Did Bishop Edward King have anything to do with an Oxford College getting its nose back?
First, the esoteric background. ‘Brasenose’ may simply be named after its mediaeval door knocker. What may be the original ‘metal nose’ may have been taken by a group of fourteenth century breakaway students to Lincolnshire; just as some students from a college in the village of Merton established Merton College, Oxford so these students from Brasenose College, Oxford established Brasenose College, Stamford. The new college did not survive, but the name did, and a house called Brasenose in Stamford did have a grand mediaeval door knocker until 1890 when Brasenose College, Oxford bought it (the whole house) and claimed or reclaimed the ‘Stamford Nose’ which is in the College’s Hall today.
Secondly, one scrap of information. The Rector of Scartho (on the edge of Grimsby) trawls the internet for memorabilia of Bishop Edward King, and this week he gave me the final part of a letter (it is torn off at the fold) because he knew I’d appreciate having something, however slight, in King’s almost illegible hand; I’m touched and grateful. What looks like another Victorian hand (belonging to the vandal who tore the letter?) notes that it was sent by King in 1888 to Mrs Johnson of Brasenose, Stamford. It appears to read "... prefer the quiet Dinner Party which you propose on the 20th. I must return to Lincoln as soon as I conveniently can after the Service. With many thanks for your kindness. Bless you. Yours truly, E. Lincoln".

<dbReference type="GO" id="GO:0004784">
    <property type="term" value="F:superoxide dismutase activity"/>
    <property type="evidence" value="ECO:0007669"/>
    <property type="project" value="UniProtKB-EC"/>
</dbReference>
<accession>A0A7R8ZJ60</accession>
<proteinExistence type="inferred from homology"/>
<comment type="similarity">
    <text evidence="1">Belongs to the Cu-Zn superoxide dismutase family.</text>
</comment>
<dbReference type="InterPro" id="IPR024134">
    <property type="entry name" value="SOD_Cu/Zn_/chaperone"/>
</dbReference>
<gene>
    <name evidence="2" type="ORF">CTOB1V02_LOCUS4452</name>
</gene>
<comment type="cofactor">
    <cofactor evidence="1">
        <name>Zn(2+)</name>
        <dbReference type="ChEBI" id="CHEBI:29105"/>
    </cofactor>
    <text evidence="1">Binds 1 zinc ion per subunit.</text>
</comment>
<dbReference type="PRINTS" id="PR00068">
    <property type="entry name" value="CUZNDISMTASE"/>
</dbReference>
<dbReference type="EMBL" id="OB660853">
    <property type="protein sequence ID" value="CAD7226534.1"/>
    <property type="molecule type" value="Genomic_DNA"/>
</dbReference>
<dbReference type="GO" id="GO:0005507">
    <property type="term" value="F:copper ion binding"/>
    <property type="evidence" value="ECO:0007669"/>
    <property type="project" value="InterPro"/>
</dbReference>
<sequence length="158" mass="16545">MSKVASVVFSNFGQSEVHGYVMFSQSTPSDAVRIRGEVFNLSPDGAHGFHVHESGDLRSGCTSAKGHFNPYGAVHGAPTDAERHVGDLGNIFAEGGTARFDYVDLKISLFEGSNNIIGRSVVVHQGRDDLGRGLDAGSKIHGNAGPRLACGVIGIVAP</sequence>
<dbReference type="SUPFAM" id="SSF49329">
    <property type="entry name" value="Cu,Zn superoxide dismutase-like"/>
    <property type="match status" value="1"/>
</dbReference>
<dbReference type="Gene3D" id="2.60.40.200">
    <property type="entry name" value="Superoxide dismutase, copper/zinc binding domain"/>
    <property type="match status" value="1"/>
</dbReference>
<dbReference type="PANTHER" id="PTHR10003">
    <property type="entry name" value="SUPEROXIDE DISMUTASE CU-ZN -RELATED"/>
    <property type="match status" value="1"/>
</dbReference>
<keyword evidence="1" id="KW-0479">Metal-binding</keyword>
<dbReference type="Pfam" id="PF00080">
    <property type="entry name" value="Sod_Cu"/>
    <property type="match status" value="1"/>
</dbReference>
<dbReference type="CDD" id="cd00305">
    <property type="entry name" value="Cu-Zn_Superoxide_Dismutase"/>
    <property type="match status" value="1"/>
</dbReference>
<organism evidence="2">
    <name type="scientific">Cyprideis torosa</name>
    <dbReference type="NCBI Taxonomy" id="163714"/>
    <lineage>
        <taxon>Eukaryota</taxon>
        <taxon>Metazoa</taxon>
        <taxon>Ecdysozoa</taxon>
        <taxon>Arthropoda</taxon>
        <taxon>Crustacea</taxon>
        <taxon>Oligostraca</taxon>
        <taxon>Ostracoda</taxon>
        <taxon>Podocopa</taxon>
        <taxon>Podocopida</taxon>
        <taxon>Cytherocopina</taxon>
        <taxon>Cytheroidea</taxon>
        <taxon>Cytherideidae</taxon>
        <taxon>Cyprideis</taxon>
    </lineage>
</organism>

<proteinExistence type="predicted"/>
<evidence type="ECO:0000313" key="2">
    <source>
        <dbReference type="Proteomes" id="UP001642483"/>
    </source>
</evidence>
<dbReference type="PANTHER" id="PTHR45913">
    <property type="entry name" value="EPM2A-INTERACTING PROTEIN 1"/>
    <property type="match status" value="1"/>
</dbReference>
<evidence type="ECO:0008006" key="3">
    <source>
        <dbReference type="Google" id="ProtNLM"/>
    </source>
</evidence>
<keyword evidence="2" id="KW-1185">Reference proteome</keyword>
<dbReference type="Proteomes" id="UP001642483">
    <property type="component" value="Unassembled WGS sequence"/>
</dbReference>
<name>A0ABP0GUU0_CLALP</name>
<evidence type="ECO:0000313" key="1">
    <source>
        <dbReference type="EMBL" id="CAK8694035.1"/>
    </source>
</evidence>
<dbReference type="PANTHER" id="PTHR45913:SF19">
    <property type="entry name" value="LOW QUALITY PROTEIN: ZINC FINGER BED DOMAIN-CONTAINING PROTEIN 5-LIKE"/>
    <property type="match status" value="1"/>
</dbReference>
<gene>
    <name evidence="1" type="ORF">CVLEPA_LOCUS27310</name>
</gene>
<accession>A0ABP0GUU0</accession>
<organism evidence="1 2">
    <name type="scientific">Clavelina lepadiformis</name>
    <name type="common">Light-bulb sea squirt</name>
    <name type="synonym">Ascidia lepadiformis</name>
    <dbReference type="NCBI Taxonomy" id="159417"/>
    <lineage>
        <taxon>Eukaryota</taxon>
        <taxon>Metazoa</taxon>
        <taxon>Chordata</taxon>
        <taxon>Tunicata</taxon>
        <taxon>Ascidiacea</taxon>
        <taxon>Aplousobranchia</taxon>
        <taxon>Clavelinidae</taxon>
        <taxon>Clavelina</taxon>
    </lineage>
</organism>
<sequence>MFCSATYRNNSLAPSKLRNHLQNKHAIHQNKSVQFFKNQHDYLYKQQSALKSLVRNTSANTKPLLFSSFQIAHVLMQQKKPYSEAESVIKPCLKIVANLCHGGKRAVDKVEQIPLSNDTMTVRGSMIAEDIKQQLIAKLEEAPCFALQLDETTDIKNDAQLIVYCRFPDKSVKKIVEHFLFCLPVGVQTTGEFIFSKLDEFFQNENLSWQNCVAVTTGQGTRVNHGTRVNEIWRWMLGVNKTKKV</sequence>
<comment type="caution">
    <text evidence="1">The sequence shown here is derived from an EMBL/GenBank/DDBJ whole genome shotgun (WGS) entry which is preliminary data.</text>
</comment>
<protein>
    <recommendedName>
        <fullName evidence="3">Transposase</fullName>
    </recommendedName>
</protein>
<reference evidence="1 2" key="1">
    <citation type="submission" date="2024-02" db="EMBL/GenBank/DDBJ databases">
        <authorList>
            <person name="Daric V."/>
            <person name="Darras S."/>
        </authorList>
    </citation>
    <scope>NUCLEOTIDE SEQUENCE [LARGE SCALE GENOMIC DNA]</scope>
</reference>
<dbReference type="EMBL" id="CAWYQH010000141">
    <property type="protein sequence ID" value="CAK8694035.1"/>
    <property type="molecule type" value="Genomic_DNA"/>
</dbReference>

So, on the one hand, King was Bishop of Lincoln and thus also Visitor of Brasenose College, and he had only left the University himself three years earlier on becoming Bishop. On the other, here he is on cordial terms with someone at Brasenose, Stamford two years before the College bought the house. I’m asking the College archivist who it was who sold the house to the College, and I’d be fascinated whether or not the archivist knows of any role which King might have played in at least introducing the idea.